When you are concerned about your Mental Healthgetting professional help is often an important step in feeling better
But amid barriers — such as stigma and the lack of available therapists in some places — many people also can’t afford the cost of care, and they find they somehow have to pay for it. in the pocket.
The average cost of a therapy the session costs more than $180, according to a report from Zencare, a website where people can search for therapists. Prices rise even more in parts of the United States where the cost of living is higher. Cost of therapy may be extra stressin addition to any other mental health issues you are dealing with at the time.
Federal law requires health insurance provided by large employers or via health care market to cover the treatment of mental health at levels similar to those at which it covers physical health. But less than 40% of therapists network with even one health plan. This can make it difficult to find a therapist who takes your insurance.
If you go through an in-network provider, the therapist will bill your insurer directly and you will only be responsible for your share or co-insurance charges, after your deductible. If you use an out-of-network provider, the insurer may cover a smaller portion of the cost, depending on your policy, but you’ll need to pay the cost up front and then file a claim.
Keep in mind that insurers will generally only cover your treatment if you have a medical diagnosis, to treat a condition such as the Depression or anxiety. But you owe it to your Mental Health to know exactly what resources are available.
If you’re hoping to use your insurance to help offset the cost of mental health treatment, here’s what you need to know.
Start with your insurer
Log into your insurer’s online portal or call the number on the back of your health insurance card to confirm if your policy covers mental health treatment and if there are any requirements you need to be aware of.
If you get your insurance coverage through work, you might also consider asking your human resources department to clarify your mental health benefits, if you’re comfortable doing so.
The insurance company portal should also allow you to search a directory of in-network therapists, filtering on things like specialty or location.
Once you’ve found a few potential therapists, call their offices to confirm that your insurer’s information is still accurate. Many therapists offer potential clients a free 15-minute consultation, where you can discuss the issues you want to address, get a feel for their style, and talk about pricing and payment. You’ll need a therapist who sees you regularly (or offers appointments online) and who has worked with people with conditions similar to yours.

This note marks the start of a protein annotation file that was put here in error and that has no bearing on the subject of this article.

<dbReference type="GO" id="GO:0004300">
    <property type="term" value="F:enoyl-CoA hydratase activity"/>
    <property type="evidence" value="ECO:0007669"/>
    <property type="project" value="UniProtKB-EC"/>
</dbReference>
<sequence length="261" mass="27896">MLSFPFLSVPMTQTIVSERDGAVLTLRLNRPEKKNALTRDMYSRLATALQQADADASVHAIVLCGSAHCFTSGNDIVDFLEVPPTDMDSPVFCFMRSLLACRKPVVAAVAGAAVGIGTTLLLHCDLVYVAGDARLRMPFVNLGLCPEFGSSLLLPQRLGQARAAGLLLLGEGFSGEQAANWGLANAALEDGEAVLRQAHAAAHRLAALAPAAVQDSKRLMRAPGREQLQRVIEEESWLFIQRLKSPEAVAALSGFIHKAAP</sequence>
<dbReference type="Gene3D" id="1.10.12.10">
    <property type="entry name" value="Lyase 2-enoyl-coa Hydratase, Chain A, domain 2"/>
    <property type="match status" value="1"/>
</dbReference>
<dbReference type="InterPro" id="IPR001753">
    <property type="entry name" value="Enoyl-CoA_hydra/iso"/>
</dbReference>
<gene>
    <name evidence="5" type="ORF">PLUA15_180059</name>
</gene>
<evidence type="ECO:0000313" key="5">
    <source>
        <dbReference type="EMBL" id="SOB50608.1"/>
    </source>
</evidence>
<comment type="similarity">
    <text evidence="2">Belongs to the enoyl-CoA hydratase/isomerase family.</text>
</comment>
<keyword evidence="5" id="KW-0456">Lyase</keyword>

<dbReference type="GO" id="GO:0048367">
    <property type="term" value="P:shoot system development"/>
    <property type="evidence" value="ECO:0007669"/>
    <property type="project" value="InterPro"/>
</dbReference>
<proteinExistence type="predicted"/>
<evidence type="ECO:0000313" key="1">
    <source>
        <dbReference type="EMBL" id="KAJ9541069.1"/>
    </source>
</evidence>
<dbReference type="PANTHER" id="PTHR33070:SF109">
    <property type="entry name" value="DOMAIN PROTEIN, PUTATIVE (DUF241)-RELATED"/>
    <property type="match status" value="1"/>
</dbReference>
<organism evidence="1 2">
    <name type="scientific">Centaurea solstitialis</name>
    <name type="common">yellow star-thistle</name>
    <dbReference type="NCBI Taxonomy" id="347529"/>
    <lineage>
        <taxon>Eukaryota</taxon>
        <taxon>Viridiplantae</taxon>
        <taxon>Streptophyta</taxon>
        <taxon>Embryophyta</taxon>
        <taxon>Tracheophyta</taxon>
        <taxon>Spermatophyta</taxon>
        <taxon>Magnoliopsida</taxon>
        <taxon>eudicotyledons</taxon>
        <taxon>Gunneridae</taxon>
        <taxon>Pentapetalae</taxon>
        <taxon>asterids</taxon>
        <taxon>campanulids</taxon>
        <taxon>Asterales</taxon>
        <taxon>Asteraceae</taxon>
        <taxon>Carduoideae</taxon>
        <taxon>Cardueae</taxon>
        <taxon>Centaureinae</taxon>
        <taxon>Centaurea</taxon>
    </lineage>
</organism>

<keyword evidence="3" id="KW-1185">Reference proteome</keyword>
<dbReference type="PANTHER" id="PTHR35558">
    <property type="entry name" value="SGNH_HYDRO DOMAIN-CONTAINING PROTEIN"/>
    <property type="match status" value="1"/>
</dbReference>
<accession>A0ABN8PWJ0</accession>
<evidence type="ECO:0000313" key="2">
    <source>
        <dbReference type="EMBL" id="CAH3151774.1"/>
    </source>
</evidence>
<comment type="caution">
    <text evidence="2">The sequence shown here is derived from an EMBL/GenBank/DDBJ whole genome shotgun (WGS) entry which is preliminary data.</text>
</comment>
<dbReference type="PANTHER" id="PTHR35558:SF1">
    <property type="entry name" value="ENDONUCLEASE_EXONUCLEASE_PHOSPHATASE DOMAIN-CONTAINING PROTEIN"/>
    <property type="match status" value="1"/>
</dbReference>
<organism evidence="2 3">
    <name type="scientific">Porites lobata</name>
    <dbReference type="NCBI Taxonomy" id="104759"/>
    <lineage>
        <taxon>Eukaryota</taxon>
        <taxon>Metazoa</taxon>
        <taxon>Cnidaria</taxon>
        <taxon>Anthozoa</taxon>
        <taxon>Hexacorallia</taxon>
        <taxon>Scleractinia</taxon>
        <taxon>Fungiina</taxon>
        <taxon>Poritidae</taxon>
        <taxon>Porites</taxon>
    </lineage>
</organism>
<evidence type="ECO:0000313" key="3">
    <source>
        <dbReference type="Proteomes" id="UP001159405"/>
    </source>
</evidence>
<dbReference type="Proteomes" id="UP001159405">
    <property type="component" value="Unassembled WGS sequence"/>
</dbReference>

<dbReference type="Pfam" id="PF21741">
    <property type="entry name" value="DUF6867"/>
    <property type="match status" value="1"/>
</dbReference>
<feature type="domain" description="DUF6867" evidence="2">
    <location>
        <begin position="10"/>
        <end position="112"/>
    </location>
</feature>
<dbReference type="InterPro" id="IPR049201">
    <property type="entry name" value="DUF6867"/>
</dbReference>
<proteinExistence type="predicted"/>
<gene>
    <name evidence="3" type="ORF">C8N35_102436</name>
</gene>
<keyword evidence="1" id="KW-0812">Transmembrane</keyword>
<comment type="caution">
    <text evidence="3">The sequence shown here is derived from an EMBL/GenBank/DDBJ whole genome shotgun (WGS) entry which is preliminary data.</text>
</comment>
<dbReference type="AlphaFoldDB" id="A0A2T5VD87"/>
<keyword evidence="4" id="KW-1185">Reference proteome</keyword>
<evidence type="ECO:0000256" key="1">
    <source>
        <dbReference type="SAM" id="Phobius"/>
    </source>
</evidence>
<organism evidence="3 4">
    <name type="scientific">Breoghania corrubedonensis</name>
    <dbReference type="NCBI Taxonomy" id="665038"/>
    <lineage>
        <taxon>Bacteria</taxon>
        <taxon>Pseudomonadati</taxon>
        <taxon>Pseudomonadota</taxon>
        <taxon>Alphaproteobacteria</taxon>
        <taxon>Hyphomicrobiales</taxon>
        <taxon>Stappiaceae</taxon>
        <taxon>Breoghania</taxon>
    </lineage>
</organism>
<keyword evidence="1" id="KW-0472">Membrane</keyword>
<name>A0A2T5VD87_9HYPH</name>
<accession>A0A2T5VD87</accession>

“The first thing is to feel comfortable,” says Elizabeth Jarquin, PhD, a licensed marriage and family therapist in private practice and adjunct professor at Northcentral University. “If you don’t feel comfortable sharing your deepest, darkest secrets with them, you might want to keep looking.”
Try online therapy
Since so few therapists accept insurance, even if you can find one that does take your insurance, they may not accept new patients. You may have more options if you are open to working with a therapist via telehealth.
“People need to understand that telehealth over the phone or videoconference can be as effective as in person. psychotherapysays Lynn Bufka, PhD, the American Psychological Association’s associate chief for practice transformation. “These terms can open up a wider universe of potential vendors, since you can see anyone who is authorized in your state.”
Telehealth can be an especially useful option if you live in a rural area or another part of the country with limited in-person options, and more insurers have started covering these services over the pandemic.
Consider lower cost options without insurance
If you’ve tried but can’t find mental health treatment through your insurance, you may still have other affordable options.
Most large companies offer an employee assistance program (EAP) to their employees, and some offer free access to tips for short-term mental health issues.
Another option is to ask a potential therapist if they have a sliding scale for their fees. Some therapists will lower their prices for people facing financial hardship or other challenges and cannot get help through insurance.
Certified Community Behavioral Health Clinics (CCBHC) can also offer patients free or low-cost treatment for mental health and addictions. There are over 400 across the country, and you can find one using this online tool.